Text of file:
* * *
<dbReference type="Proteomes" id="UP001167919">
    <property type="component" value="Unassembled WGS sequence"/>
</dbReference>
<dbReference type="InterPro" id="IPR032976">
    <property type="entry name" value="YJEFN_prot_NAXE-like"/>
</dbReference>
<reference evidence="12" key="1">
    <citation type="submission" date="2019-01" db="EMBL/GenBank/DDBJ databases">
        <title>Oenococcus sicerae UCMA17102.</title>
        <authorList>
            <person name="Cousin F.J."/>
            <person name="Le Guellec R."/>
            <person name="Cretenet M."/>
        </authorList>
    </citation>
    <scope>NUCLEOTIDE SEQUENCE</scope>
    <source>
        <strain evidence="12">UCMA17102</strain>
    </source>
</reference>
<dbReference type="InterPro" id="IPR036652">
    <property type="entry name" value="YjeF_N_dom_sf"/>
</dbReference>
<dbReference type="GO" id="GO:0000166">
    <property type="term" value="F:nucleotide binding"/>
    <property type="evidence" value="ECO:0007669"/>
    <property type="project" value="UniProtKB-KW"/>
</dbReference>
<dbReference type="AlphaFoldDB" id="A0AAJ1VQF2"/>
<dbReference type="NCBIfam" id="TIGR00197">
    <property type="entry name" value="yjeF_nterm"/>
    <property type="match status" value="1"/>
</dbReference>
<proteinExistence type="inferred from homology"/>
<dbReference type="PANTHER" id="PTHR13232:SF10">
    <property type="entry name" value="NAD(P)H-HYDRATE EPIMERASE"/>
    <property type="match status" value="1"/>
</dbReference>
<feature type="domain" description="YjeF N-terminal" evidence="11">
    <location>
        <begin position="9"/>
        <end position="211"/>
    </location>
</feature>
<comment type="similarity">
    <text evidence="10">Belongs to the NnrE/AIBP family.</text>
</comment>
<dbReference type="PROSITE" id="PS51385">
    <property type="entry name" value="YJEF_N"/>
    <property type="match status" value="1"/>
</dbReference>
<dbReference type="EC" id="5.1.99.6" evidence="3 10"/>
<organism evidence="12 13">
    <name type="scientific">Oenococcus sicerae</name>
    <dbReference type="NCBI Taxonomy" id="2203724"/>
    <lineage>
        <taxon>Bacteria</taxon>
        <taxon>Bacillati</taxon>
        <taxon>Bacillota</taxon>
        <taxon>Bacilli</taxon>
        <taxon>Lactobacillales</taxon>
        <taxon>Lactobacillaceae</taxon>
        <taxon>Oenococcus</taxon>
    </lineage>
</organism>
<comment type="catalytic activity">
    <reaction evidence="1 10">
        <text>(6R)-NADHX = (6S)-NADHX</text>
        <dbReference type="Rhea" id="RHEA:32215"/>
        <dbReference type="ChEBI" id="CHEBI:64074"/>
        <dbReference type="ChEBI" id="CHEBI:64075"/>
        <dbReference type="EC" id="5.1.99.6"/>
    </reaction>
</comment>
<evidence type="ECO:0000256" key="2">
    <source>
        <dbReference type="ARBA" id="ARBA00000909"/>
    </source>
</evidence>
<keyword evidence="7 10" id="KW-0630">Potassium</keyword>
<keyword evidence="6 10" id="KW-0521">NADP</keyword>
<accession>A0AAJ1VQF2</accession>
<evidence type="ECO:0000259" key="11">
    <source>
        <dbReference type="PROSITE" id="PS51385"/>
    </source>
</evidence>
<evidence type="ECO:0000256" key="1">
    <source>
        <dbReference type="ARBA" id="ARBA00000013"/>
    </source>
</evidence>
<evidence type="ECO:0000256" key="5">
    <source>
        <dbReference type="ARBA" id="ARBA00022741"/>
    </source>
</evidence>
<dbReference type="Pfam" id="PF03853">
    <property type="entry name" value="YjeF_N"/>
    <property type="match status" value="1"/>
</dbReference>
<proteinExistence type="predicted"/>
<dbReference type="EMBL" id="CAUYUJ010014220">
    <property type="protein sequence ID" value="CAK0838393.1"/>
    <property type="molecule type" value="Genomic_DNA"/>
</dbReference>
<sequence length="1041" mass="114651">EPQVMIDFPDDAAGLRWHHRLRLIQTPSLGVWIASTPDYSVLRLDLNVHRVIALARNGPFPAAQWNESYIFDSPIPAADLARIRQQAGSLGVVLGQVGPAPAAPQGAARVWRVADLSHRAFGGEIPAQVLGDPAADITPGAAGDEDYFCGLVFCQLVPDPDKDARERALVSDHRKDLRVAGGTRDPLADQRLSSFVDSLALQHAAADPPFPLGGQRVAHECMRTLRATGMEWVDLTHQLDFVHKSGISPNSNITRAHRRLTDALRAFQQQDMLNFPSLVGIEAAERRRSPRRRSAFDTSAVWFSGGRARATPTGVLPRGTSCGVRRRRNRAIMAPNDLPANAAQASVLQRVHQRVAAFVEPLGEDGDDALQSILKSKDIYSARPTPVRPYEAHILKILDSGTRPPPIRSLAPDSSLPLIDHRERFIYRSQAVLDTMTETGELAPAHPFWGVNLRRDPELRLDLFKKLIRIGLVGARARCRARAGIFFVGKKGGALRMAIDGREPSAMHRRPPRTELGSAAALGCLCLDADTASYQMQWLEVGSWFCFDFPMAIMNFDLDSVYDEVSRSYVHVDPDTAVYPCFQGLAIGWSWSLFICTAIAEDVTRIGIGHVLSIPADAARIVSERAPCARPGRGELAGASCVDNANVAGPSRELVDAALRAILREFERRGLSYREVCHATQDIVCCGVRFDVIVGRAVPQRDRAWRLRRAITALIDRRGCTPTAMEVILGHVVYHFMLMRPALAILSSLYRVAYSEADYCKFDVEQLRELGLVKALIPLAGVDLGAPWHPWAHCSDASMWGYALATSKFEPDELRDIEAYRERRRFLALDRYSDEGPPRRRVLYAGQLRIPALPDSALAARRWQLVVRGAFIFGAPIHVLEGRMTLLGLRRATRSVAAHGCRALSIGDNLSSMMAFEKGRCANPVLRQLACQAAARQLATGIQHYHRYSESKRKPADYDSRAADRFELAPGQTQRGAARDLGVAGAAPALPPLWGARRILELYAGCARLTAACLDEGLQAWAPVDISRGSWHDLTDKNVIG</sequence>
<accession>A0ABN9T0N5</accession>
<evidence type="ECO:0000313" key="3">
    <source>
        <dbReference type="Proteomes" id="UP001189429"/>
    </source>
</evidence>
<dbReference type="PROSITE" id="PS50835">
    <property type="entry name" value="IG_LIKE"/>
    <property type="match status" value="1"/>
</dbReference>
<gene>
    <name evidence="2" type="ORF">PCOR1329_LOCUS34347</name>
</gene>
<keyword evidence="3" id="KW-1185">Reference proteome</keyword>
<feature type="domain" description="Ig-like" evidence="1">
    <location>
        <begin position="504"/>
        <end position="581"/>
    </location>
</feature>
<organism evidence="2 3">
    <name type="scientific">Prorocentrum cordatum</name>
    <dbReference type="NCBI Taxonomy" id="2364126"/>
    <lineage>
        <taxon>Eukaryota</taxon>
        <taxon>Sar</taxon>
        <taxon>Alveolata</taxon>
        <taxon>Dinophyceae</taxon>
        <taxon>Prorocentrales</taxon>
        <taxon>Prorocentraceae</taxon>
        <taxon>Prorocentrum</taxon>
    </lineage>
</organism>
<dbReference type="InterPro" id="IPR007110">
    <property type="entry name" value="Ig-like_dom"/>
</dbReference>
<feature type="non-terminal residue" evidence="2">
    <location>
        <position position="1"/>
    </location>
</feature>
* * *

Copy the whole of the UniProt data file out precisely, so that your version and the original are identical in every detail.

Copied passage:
<dbReference type="Proteomes" id="UP001167919">
    <property type="component" value="Unassembled WGS sequence"/>
</dbReference>
<dbReference type="InterPro" id="IPR032976">
    <property type="entry name" value="YJEFN_prot_NAXE-like"/>
</dbReference>
<reference evidence="12" key="1">
    <citation type="submission" date="2019-01" db="EMBL/GenBank/DDBJ databases">
        <title>Oenococcus sicerae UCMA17102.</title>
        <authorList>
            <person name="Cousin F.J."/>
            <person name="Le Guellec R."/>
            <person name="Cretenet M."/>
        </authorList>
    </citation>
    <scope>NUCLEOTIDE SEQUENCE</scope>
    <source>
        <strain evidence="12">UCMA17102</strain>
    </source>
</reference>
<dbReference type="InterPro" id="IPR036652">
    <property type="entry name" value="YjeF_N_dom_sf"/>
</dbReference>
<dbReference type="GO" id="GO:0000166">
    <property type="term" value="F:nucleotide binding"/>
    <property type="evidence" value="ECO:0007669"/>
    <property type="project" value="UniProtKB-KW"/>
</dbReference>
<dbReference type="AlphaFoldDB" id="A0AAJ1VQF2"/>
<dbReference type="NCBIfam" id="TIGR00197">
    <property type="entry name" value="yjeF_nterm"/>
    <property type="match status" value="1"/>
</dbReference>
<proteinExistence type="inferred from homology"/>
<dbReference type="PANTHER" id="PTHR13232:SF10">
    <property type="entry name" value="NAD(P)H-HYDRATE EPIMERASE"/>
    <property type="match status" value="1"/>
</dbReference>
<feature type="domain" description="YjeF N-terminal" evidence="11">
    <location>
        <begin position="9"/>
        <end position="211"/>
    </location>
</feature>
<comment type="similarity">
    <text evidence="10">Belongs to the NnrE/AIBP family.</text>
</comment>
<dbReference type="PROSITE" id="PS51385">
    <property type="entry name" value="YJEF_N"/>
    <property type="match status" value="1"/>
</dbReference>
<dbReference type="EC" id="5.1.99.6" evidence="3 10"/>
<organism evidence="12 13">
    <name type="scientific">Oenococcus sicerae</name>
    <dbReference type="NCBI Taxonomy" id="2203724"/>
    <lineage>
        <taxon>Bacteria</taxon>
        <taxon>Bacillati</taxon>
        <taxon>Bacillota</taxon>
        <taxon>Bacilli</taxon>
        <taxon>Lactobacillales</taxon>
        <taxon>Lactobacillaceae</taxon>
        <taxon>Oenococcus</taxon>
    </lineage>
</organism>
<comment type="catalytic activity">
    <reaction evidence="1 10">
        <text>(6R)-NADHX = (6S)-NADHX</text>
        <dbReference type="Rhea" id="RHEA:32215"/>
        <dbReference type="ChEBI" id="CHEBI:64074"/>
        <dbReference type="ChEBI" id="CHEBI:64075"/>
        <dbReference type="EC" id="5.1.99.6"/>
    </reaction>
</comment>
<evidence type="ECO:0000256" key="2">
    <source>
        <dbReference type="ARBA" id="ARBA00000909"/>
    </source>
</evidence>
<keyword evidence="7 10" id="KW-0630">Potassium</keyword>
<keyword evidence="6 10" id="KW-0521">NADP</keyword>
<accession>A0AAJ1VQF2</accession>
<evidence type="ECO:0000259" key="11">
    <source>
        <dbReference type="PROSITE" id="PS51385"/>
    </source>
</evidence>
<evidence type="ECO:0000256" key="1">
    <source>
        <dbReference type="ARBA" id="ARBA00000013"/>
    </source>
</evidence>
<evidence type="ECO:0000256" key="5">
    <source>
        <dbReference type="ARBA" id="ARBA00022741"/>
    </source>
</evidence>
<dbReference type="Pfam" id="PF03853">
    <property type="entry name" value="YjeF_N"/>
    <property type="match status" value="1"/>
</dbReference>
<proteinExistence type="predicted"/>
<dbReference type="EMBL" id="CAUYUJ010014220">
    <property type="protein sequence ID" value="CAK0838393.1"/>
    <property type="molecule type" value="Genomic_DNA"/>
</dbReference>
<sequence length="1041" mass="114651">EPQVMIDFPDDAAGLRWHHRLRLIQTPSLGVWIASTPDYSVLRLDLNVHRVIALARNGPFPAAQWNESYIFDSPIPAADLARIRQQAGSLGVVLGQVGPAPAAPQGAARVWRVADLSHRAFGGEIPAQVLGDPAADITPGAAGDEDYFCGLVFCQLVPDPDKDARERALVSDHRKDLRVAGGTRDPLADQRLSSFVDSLALQHAAADPPFPLGGQRVAHECMRTLRATGMEWVDLTHQLDFVHKSGISPNSNITRAHRRLTDALRAFQQQDMLNFPSLVGIEAAERRRSPRRRSAFDTSAVWFSGGRARATPTGVLPRGTSCGVRRRRNRAIMAPNDLPANAAQASVLQRVHQRVAAFVEPLGEDGDDALQSILKSKDIYSARPTPVRPYEAHILKILDSGTRPPPIRSLAPDSSLPLIDHRERFIYRSQAVLDTMTETGELAPAHPFWGVNLRRDPELRLDLFKKLIRIGLVGARARCRARAGIFFVGKKGGALRMAIDGREPSAMHRRPPRTELGSAAALGCLCLDADTASYQMQWLEVGSWFCFDFPMAIMNFDLDSVYDEVSRSYVHVDPDTAVYPCFQGLAIGWSWSLFICTAIAEDVTRIGIGHVLSIPADAARIVSERAPCARPGRGELAGASCVDNANVAGPSRELVDAALRAILREFERRGLSYREVCHATQDIVCCGVRFDVIVGRAVPQRDRAWRLRRAITALIDRRGCTPTAMEVILGHVVYHFMLMRPALAILSSLYRVAYSEADYCKFDVEQLRELGLVKALIPLAGVDLGAPWHPWAHCSDASMWGYALATSKFEPDELRDIEAYRERRRFLALDRYSDEGPPRRRVLYAGQLRIPALPDSALAARRWQLVVRGAFIFGAPIHVLEGRMTLLGLRRATRSVAAHGCRALSIGDNLSSMMAFEKGRCANPVLRQLACQAAARQLATGIQHYHRYSESKRKPADYDSRAADRFELAPGQTQRGAARDLGVAGAAPALPPLWGARRILELYAGCARLTAACLDEGLQAWAPVDISRGSWHDLTDKNVIG</sequence>
<accession>A0ABN9T0N5</accession>
<evidence type="ECO:0000313" key="3">
    <source>
        <dbReference type="Proteomes" id="UP001189429"/>
    </source>
</evidence>
<dbReference type="PROSITE" id="PS50835">
    <property type="entry name" value="IG_LIKE"/>
    <property type="match status" value="1"/>
</dbReference>
<gene>
    <name evidence="2" type="ORF">PCOR1329_LOCUS34347</name>
</gene>
<keyword evidence="3" id="KW-1185">Reference proteome</keyword>
<feature type="domain" description="Ig-like" evidence="1">
    <location>
        <begin position="504"/>
        <end position="581"/>
    </location>
</feature>
<organism evidence="2 3">
    <name type="scientific">Prorocentrum cordatum</name>
    <dbReference type="NCBI Taxonomy" id="2364126"/>
    <lineage>
        <taxon>Eukaryota</taxon>
        <taxon>Sar</taxon>
        <taxon>Alveolata</taxon>
        <taxon>Dinophyceae</taxon>
        <taxon>Prorocentrales</taxon>
        <taxon>Prorocentraceae</taxon>
        <taxon>Prorocentrum</taxon>
    </lineage>
</organism>
<dbReference type="InterPro" id="IPR007110">
    <property type="entry name" value="Ig-like_dom"/>
</dbReference>
<feature type="non-terminal residue" evidence="2">
    <location>
        <position position="1"/>
    </location>
</feature>